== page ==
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September Tea Party Winners: Janet Grunst's -- A Heart For Freedom for Chappy Debbie
audible of A Heart Set Free for Lucy Reynolds Roseanna White's is Wilani Wahl -- Debra E. Marvin's -- Kaily Behrendt paperback of Dangerous Deception, Carrie Fancett Pagels' -- The Victorian Christmas Brides collection goes to Nancy McLeroy!

Friday, October 5, 2018

Fur Trade History Comes Alive at the Lester River Rendezvous! (Enter a Rafflecopter Giveaway!)

Rats! I missed the firing of the cannon. Three times! Every time the reenactors prepared to fire the cannon last weekend at the annual Lester River Rendezvous, I was engrossed in some other amazing learning experience and didn't get to watch. I sure heard it though! I had been anticipating the rendezvous most of the summer, not unlike the northerners of a bygone era.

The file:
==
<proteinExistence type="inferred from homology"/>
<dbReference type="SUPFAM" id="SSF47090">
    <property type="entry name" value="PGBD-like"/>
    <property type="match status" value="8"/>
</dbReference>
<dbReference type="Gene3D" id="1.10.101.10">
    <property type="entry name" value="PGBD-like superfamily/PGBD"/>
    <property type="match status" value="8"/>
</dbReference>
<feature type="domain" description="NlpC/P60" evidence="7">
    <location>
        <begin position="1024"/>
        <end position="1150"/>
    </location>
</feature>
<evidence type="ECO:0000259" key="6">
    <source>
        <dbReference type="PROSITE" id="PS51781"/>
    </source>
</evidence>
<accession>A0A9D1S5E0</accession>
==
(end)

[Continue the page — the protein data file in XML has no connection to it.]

For nearly a century, primarily in the 1700s and early 1800s, trappers, traders, Native Americans, Métis, Frenchmen and Scots, British and American -- among them the flamboyant voyageurs -- arrived from points scattered throughout the wilderness for the yearly festivities called the rendezvous. Rendezvous took place at important forts all throughout the Great Lakes region. At these locations, men who'd lived a rugged existence in the wilderness harvesting furs, company clerks, or bourgeois company men arriving from the east, came together to engage in the exchange of pelts for goods. In the process a fortune was made for the North West, XY, and Hudson's Bay companies. But the rendezvous was also a time when all these wilderness folk enjoyed revelry, feasting, gaming, and occasionally brawling. The event would last for several weeks in summer, then just as quickly when it ended, everyone would disperse. The hunters and trappers returned to the forest and native villages, the clerks to their posts, the voyageurs to winter in the Upper Country or back to Montreal with canoes mounded with bales of pelts, eager to satisfy the European hunger for fur.